It doesn't get much more obvious than this headline, which appeared in Friday's Chicago Tribune: "Minister uses sermons to make services more relevant." All you readers in the pastorate should consider this earth-shattering idea. Actually, Weblog is being unkind. The article is actually somewhat interesting, and is about a United Methodist pastor who has quit using the lectionary and is now writing his sermons as he feels led. "I believe this is the first time in 24 years I'm not talking about why the transfiguration is important on the Sunday before Lent," Phil Sheets tells the Tribune (he instead preached on "ways to infuse patience in day-to-day living"). "It was always a struggle to find new ways to talk about the same Scripture readings, but this year, I didn't have to worry." (Chicago Tribune) There's a sermon illustration here, to be sure …

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Religion, schools, and the courts:

Faith-based organizations and government grants:

Colorado's anti-faith-healing bill:

  • A law to protect children | Anti-faith-healing bill is an essential step out of the Dark Ages for Colorado (Editorial, The Denver Post)
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More religion and politics:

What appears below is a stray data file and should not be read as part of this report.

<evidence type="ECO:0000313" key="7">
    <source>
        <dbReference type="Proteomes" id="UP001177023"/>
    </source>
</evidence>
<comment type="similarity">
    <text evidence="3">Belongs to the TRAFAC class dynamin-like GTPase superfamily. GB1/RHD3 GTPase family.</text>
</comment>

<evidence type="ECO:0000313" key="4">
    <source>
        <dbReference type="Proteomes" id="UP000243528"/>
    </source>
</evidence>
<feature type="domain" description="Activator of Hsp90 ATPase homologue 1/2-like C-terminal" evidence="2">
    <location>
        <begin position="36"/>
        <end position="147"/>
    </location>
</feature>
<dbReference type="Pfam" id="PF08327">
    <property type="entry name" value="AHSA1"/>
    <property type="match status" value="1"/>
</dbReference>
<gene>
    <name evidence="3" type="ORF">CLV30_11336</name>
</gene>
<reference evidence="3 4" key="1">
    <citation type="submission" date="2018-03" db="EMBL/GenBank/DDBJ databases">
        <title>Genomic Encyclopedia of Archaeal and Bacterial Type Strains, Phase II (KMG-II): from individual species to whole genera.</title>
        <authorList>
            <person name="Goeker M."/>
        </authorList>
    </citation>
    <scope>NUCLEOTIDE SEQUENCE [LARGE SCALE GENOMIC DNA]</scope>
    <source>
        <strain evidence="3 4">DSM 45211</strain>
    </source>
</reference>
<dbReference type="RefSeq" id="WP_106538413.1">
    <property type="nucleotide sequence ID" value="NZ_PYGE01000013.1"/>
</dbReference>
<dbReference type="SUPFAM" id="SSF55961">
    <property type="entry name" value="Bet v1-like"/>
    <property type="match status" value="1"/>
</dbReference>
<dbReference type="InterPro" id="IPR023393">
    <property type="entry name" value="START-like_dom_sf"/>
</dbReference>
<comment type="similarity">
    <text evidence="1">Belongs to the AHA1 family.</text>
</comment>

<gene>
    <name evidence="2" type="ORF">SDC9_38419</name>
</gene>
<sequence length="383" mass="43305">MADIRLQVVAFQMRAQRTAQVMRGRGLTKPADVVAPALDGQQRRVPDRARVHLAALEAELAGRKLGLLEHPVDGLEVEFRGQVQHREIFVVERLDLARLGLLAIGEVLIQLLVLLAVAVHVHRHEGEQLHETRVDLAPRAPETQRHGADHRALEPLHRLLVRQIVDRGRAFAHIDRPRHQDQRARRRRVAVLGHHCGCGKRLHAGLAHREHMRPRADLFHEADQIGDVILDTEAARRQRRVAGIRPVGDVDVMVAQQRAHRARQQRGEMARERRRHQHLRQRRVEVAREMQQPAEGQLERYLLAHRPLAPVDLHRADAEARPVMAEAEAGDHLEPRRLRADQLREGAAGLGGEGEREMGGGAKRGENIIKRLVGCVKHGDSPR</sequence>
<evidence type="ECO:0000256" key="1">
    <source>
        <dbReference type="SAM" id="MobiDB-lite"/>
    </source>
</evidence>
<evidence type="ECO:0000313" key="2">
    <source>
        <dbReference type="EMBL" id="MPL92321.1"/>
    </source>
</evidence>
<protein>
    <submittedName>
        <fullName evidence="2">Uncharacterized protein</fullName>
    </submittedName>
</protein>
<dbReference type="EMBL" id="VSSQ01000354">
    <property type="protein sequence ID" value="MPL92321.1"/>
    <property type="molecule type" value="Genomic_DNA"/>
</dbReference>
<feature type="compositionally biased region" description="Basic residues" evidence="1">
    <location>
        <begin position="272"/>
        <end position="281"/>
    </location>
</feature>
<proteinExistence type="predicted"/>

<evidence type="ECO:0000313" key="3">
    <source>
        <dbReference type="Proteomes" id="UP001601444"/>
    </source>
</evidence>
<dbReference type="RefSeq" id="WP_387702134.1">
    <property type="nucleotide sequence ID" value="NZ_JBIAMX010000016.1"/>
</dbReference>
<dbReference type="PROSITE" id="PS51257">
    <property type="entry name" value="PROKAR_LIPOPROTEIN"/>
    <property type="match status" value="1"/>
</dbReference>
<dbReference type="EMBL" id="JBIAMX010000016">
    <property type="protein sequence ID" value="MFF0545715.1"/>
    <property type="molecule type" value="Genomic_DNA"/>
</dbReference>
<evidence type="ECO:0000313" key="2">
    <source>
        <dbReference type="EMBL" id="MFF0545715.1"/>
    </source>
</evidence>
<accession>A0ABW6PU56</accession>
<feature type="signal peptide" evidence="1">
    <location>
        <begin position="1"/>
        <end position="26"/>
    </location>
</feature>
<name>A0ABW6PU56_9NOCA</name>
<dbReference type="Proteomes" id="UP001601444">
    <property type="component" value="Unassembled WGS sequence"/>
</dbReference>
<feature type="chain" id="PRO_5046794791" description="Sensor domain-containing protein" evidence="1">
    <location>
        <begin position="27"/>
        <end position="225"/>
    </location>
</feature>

• Prayer breakfast will be boycotted | Groups including the Catholic church, Temple Israel and St. Basil Greek Orthodox Church say the title implies the event is an interfaith meeting, when it will actually feature the teachings of only one religion, evangelical Christians. (KCRA, Sacramento, California)
  • Archbishop vows fight 'all the way to Supreme Court' | Seattle Archbishop Alex Brunett said he not only would sue, but would also recruit other religious leaders to force King County to back down on efforts to limit the size of churches, private schools, and other public buildings (The Seattle Times)
  • Pair of views about Sudan: help rebels or end war | The Bush administration is coming under pressure from Christian groups and members of Congress to help rebels in Sudan, but a nonpartisan group is recommending that the United States try to end the 18-year-old war, the longest running in Africa. (The New York Times)

Communion controversies:

Chicago's Christian radio:

China has more Christianity in it than it would like to admit:

The Subcontinent:

  • Conversion of six tribals to Christianity put off | In the first instance of its kind since the amendment to the Orissa Freedom of Religion Act in 1999, conversion of six tribals to Christianity was put off recently in Balasore district as police investigation into the causes leading to their conversion was yet to be completed. (The Times of India)
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Catholic Church's new cardinals:

Faith and film:

Related Elsewhere